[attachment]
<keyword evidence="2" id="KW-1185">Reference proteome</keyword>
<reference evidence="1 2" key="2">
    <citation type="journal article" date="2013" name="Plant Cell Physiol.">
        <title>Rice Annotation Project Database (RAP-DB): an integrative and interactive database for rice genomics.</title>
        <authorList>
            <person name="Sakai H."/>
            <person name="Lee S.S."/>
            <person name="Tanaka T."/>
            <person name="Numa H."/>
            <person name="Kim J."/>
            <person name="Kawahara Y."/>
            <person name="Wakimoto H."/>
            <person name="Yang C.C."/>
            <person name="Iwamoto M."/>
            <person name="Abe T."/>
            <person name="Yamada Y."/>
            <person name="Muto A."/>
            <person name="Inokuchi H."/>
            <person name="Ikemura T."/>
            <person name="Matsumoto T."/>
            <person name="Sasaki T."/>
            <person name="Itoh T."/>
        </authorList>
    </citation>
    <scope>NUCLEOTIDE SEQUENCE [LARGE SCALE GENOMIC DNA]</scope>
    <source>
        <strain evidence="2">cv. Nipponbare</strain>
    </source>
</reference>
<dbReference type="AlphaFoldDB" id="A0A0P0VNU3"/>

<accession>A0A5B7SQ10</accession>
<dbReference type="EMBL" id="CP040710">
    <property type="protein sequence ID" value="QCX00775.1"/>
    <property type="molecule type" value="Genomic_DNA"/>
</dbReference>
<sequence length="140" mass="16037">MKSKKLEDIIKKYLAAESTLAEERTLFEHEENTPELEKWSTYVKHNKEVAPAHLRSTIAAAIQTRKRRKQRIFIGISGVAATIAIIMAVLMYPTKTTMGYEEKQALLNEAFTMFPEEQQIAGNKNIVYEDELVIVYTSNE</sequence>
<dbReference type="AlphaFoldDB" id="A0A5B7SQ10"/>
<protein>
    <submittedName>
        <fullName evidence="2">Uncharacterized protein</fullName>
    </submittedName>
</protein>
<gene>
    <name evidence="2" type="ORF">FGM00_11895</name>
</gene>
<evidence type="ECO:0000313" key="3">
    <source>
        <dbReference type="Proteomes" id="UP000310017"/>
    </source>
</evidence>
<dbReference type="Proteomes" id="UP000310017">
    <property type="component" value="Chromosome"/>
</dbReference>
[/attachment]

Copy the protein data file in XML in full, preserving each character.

<keyword evidence="2" id="KW-1185">Reference proteome</keyword>
<reference evidence="1 2" key="2">
    <citation type="journal article" date="2013" name="Plant Cell Physiol.">
        <title>Rice Annotation Project Database (RAP-DB): an integrative and interactive database for rice genomics.</title>
        <authorList>
            <person name="Sakai H."/>
            <person name="Lee S.S."/>
            <person name="Tanaka T."/>
            <person name="Numa H."/>
            <person name="Kim J."/>
            <person name="Kawahara Y."/>
            <person name="Wakimoto H."/>
            <person name="Yang C.C."/>
            <person name="Iwamoto M."/>
            <person name="Abe T."/>
            <person name="Yamada Y."/>
            <person name="Muto A."/>
            <person name="Inokuchi H."/>
            <person name="Ikemura T."/>
            <person name="Matsumoto T."/>
            <person name="Sasaki T."/>
            <person name="Itoh T."/>
        </authorList>
    </citation>
    <scope>NUCLEOTIDE SEQUENCE [LARGE SCALE GENOMIC DNA]</scope>
    <source>
        <strain evidence="2">cv. Nipponbare</strain>
    </source>
</reference>
<dbReference type="AlphaFoldDB" id="A0A0P0VNU3"/>

<accession>A0A5B7SQ10</accession>
<dbReference type="EMBL" id="CP040710">
    <property type="protein sequence ID" value="QCX00775.1"/>
    <property type="molecule type" value="Genomic_DNA"/>
</dbReference>
<sequence length="140" mass="16037">MKSKKLEDIIKKYLAAESTLAEERTLFEHEENTPELEKWSTYVKHNKEVAPAHLRSTIAAAIQTRKRRKQRIFIGISGVAATIAIIMAVLMYPTKTTMGYEEKQALLNEAFTMFPEEQQIAGNKNIVYEDELVIVYTSNE</sequence>
<dbReference type="AlphaFoldDB" id="A0A5B7SQ10"/>
<protein>
    <submittedName>
        <fullName evidence="2">Uncharacterized protein</fullName>
    </submittedName>
</protein>
<gene>
    <name evidence="2" type="ORF">FGM00_11895</name>
</gene>
<evidence type="ECO:0000313" key="3">
    <source>
        <dbReference type="Proteomes" id="UP000310017"/>
    </source>
</evidence>
<dbReference type="Proteomes" id="UP000310017">
    <property type="component" value="Chromosome"/>
</dbReference>